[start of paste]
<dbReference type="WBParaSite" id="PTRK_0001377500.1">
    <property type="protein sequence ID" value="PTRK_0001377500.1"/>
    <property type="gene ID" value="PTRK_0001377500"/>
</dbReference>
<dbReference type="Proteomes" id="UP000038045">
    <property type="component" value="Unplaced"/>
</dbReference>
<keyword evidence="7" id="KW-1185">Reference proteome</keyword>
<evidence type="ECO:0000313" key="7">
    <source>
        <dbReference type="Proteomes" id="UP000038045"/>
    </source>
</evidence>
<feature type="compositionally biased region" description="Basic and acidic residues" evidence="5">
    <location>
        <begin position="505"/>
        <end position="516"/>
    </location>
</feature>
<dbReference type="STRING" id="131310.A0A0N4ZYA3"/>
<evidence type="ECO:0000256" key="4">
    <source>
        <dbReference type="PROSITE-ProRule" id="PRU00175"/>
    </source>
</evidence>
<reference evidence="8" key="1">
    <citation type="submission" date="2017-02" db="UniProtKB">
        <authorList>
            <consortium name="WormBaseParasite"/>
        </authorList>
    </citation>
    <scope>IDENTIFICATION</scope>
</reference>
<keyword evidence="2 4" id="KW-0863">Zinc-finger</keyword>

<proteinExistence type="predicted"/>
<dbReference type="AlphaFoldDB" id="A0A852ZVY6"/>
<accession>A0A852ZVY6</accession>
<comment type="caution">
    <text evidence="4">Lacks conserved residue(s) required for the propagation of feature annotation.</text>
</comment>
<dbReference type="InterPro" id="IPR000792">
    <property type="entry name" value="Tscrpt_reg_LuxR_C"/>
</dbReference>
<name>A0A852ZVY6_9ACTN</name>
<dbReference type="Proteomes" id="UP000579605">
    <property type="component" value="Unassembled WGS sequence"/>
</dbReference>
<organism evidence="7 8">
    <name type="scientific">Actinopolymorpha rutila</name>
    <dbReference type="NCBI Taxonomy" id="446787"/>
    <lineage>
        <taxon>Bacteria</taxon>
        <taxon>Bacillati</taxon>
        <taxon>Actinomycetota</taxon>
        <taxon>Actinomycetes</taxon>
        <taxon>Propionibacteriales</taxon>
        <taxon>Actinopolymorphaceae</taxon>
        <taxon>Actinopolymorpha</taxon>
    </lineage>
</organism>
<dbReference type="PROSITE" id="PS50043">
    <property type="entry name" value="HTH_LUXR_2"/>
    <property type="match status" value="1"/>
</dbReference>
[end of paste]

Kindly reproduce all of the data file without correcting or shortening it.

<dbReference type="WBParaSite" id="PTRK_0001377500.1">
    <property type="protein sequence ID" value="PTRK_0001377500.1"/>
    <property type="gene ID" value="PTRK_0001377500"/>
</dbReference>
<dbReference type="Proteomes" id="UP000038045">
    <property type="component" value="Unplaced"/>
</dbReference>
<keyword evidence="7" id="KW-1185">Reference proteome</keyword>
<evidence type="ECO:0000313" key="7">
    <source>
        <dbReference type="Proteomes" id="UP000038045"/>
    </source>
</evidence>
<feature type="compositionally biased region" description="Basic and acidic residues" evidence="5">
    <location>
        <begin position="505"/>
        <end position="516"/>
    </location>
</feature>
<dbReference type="STRING" id="131310.A0A0N4ZYA3"/>
<evidence type="ECO:0000256" key="4">
    <source>
        <dbReference type="PROSITE-ProRule" id="PRU00175"/>
    </source>
</evidence>
<reference evidence="8" key="1">
    <citation type="submission" date="2017-02" db="UniProtKB">
        <authorList>
            <consortium name="WormBaseParasite"/>
        </authorList>
    </citation>
    <scope>IDENTIFICATION</scope>
</reference>
<keyword evidence="2 4" id="KW-0863">Zinc-finger</keyword>

<proteinExistence type="predicted"/>
<dbReference type="AlphaFoldDB" id="A0A852ZVY6"/>
<accession>A0A852ZVY6</accession>
<comment type="caution">
    <text evidence="4">Lacks conserved residue(s) required for the propagation of feature annotation.</text>
</comment>
<dbReference type="InterPro" id="IPR000792">
    <property type="entry name" value="Tscrpt_reg_LuxR_C"/>
</dbReference>
<name>A0A852ZVY6_9ACTN</name>
<dbReference type="Proteomes" id="UP000579605">
    <property type="component" value="Unassembled WGS sequence"/>
</dbReference>
<organism evidence="7 8">
    <name type="scientific">Actinopolymorpha rutila</name>
    <dbReference type="NCBI Taxonomy" id="446787"/>
    <lineage>
        <taxon>Bacteria</taxon>
        <taxon>Bacillati</taxon>
        <taxon>Actinomycetota</taxon>
        <taxon>Actinomycetes</taxon>
        <taxon>Propionibacteriales</taxon>
        <taxon>Actinopolymorphaceae</taxon>
        <taxon>Actinopolymorpha</taxon>
    </lineage>
</organism>
<dbReference type="PROSITE" id="PS50043">
    <property type="entry name" value="HTH_LUXR_2"/>
    <property type="match status" value="1"/>
</dbReference>